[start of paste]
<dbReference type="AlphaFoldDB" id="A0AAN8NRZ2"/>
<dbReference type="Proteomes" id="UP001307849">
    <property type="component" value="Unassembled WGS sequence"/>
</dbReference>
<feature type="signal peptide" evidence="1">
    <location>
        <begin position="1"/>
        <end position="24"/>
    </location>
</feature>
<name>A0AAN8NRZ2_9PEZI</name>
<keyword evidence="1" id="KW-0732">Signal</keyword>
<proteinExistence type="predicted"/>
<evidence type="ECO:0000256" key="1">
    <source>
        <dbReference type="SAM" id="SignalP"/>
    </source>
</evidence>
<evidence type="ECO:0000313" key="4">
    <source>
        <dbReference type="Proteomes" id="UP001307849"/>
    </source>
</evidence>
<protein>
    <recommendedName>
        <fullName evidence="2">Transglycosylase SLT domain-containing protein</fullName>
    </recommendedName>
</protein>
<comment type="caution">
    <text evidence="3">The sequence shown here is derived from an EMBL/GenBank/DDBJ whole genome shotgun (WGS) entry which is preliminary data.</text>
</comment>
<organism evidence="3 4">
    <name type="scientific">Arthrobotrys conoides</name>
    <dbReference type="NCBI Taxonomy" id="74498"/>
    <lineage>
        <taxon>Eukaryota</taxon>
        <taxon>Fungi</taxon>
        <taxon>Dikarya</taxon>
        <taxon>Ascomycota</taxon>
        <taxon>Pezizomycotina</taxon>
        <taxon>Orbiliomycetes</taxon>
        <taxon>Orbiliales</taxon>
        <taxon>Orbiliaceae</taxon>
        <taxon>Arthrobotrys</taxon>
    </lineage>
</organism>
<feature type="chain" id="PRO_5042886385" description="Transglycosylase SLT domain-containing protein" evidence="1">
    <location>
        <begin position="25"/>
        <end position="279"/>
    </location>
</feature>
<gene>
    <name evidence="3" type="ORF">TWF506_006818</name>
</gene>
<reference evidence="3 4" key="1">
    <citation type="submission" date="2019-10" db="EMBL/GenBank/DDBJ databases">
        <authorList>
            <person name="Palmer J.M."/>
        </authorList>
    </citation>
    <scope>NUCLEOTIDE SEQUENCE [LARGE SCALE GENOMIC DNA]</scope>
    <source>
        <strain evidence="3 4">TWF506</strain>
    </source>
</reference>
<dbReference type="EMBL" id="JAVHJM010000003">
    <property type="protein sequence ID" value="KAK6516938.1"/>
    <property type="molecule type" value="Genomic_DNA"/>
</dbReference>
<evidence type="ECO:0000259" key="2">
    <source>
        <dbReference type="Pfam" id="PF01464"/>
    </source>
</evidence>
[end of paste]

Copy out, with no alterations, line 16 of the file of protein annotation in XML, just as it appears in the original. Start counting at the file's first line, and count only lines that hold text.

        <dbReference type="SAM" id="SignalP"/>